A 12-year-old girl from Seaford has spoken about her battle with cancer as part of a new video campaign.

Bella Scriven was diagnosed with acute lymphoblastic leukaemia in 2012 while on holiday with her family in Tenerife.

She underwent treatment for the disease, completing the final round of it three years ago.

Bella has now appeared in a video with her father Andy, released by Cancer Research UK to mark Childhood Cancer Awareness Month.

The charity said there are around 540 cancer deaths among young people every year across the country.

The campaign features four children, including Bella, being interviewed about cancer and the treatment they went through.

These interviews were then played back to their parents, to show how their children really felt and what their parents meant to them during their treatment.

Andy told More Radio it was ‘terrifying’ to see his daughter battling the disease.

He said:

“We started treatment in Bristol, because that was the only bed available.

“They gave her 28 days’ worth of drugs, and that was when her hair started to fall out; I think Bella was convinced it was us that was pulling it out.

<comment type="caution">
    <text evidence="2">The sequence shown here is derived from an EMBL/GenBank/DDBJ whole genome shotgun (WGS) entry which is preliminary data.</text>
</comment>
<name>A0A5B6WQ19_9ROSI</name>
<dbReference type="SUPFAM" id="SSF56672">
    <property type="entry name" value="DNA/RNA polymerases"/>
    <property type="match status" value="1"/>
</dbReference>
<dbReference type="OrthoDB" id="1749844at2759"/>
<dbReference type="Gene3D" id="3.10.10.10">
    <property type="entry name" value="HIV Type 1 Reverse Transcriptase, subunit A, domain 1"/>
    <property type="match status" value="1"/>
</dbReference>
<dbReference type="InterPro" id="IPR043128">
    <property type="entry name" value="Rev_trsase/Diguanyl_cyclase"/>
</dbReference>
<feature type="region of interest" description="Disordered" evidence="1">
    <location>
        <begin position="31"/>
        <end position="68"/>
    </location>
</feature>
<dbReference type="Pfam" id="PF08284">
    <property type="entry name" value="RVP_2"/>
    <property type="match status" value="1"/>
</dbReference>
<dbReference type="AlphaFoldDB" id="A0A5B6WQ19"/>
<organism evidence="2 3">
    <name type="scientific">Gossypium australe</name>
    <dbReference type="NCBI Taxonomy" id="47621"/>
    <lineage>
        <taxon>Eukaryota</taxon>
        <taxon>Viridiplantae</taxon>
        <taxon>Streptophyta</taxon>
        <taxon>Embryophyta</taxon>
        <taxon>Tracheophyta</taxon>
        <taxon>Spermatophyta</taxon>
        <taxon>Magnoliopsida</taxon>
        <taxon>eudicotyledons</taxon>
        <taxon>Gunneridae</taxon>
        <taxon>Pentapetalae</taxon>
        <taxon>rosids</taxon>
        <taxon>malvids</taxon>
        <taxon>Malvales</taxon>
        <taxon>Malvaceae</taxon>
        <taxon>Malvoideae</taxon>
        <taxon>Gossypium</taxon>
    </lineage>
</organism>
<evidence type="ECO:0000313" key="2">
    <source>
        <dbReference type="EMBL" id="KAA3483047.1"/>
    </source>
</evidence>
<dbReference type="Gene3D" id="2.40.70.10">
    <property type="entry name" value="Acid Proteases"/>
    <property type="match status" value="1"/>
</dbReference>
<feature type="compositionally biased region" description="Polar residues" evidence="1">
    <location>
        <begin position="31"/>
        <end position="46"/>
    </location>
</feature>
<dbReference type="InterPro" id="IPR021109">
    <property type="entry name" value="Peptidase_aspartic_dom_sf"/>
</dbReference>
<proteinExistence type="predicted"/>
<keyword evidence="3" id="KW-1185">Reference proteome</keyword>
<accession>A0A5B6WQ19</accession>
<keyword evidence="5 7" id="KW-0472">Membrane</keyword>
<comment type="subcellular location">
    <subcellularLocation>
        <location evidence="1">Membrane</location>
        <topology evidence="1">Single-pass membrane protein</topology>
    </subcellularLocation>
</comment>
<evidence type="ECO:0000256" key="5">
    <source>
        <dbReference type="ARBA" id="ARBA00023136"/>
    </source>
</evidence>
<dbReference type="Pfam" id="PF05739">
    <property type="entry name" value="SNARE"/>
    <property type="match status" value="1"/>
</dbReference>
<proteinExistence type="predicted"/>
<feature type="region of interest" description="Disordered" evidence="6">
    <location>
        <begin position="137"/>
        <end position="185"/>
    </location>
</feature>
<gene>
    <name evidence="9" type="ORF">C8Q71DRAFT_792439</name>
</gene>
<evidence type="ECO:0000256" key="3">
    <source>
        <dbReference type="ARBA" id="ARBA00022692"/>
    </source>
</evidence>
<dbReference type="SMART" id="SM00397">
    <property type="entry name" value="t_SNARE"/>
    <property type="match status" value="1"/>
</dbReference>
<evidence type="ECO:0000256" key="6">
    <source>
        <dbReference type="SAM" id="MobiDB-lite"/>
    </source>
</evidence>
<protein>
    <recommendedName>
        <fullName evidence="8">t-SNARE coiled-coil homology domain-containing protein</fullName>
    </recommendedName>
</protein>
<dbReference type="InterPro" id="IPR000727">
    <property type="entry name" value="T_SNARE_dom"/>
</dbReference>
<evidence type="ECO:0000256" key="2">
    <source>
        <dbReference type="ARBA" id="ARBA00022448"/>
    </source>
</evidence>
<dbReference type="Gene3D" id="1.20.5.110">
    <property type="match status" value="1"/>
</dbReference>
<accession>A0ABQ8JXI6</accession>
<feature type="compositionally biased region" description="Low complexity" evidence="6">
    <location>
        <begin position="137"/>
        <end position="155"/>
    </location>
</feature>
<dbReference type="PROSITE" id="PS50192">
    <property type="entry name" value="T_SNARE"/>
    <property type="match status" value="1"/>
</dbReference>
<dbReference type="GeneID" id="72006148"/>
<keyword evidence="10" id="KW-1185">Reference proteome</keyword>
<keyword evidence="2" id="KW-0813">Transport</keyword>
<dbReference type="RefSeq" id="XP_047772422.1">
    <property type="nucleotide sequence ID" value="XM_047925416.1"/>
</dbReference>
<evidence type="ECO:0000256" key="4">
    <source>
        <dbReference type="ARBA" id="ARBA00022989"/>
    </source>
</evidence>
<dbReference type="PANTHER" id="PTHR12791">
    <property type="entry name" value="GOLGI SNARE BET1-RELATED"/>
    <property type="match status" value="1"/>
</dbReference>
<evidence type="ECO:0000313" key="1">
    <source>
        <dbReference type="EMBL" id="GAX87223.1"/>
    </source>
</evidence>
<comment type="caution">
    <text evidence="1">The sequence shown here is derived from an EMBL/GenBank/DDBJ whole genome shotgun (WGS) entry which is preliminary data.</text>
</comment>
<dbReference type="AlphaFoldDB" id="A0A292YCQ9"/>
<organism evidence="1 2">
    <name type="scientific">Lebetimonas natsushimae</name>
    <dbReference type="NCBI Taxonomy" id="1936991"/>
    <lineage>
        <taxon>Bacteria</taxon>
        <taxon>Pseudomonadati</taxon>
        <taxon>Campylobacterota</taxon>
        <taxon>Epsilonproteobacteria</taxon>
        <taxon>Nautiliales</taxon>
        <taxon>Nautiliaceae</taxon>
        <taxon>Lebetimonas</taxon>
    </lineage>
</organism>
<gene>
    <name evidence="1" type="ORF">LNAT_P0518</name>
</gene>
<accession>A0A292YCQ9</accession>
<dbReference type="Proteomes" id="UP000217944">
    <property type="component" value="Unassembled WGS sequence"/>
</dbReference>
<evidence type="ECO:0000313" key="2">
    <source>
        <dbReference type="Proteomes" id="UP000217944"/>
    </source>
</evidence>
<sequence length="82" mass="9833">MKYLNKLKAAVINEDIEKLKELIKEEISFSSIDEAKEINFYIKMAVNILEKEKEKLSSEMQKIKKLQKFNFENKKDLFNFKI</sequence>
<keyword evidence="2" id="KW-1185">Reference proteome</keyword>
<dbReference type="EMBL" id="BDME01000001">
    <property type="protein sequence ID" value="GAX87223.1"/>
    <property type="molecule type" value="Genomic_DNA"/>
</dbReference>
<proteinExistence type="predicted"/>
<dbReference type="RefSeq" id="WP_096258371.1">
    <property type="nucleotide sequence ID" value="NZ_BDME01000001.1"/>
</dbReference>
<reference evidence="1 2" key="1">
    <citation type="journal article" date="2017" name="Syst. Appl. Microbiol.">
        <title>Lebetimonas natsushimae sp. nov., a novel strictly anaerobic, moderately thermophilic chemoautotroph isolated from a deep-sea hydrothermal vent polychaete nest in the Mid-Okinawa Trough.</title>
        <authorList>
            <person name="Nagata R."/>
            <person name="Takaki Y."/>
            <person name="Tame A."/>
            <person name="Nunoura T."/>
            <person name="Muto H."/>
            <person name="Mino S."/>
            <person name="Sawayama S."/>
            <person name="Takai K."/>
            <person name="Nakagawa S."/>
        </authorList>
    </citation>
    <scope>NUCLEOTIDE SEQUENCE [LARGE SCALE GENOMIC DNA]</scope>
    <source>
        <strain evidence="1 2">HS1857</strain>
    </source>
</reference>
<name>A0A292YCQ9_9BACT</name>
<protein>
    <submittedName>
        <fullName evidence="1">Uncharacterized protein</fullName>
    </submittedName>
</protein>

“You hope that your child doesn’t go through a physical change, but because of the nature of the treatment and the drugs there’s a very obvious change in their appearance.

“When you see that happening to your child, it’s the most horrible thing in the world.”

Andy has praised the work of the doctors who treated Bella, and the charities who offered their support.

He has urged the public to support fundraising efforts to find better and kinder treatments for children and young people battling cancer.

Dr Aine McCarthy, senior science information officer at Cancer Research UK, said:

“Each year, around 4,200 young people are diagnosed with cancer in the UK, and the strength that they and their families show under very difficult circumstances is inspirational.

“The good news is that today, more children like Izzy, Bella, Nengi and Rhys are surviving than ever before, and Cancer Research UK’s work has been at the heart of this progress.

“But there is still more to be done to bring forward the day when every child survives cancer.”

More information about the campaign, and Childhood Cancer Awareness Month, can be found at the Cancer Research UK website.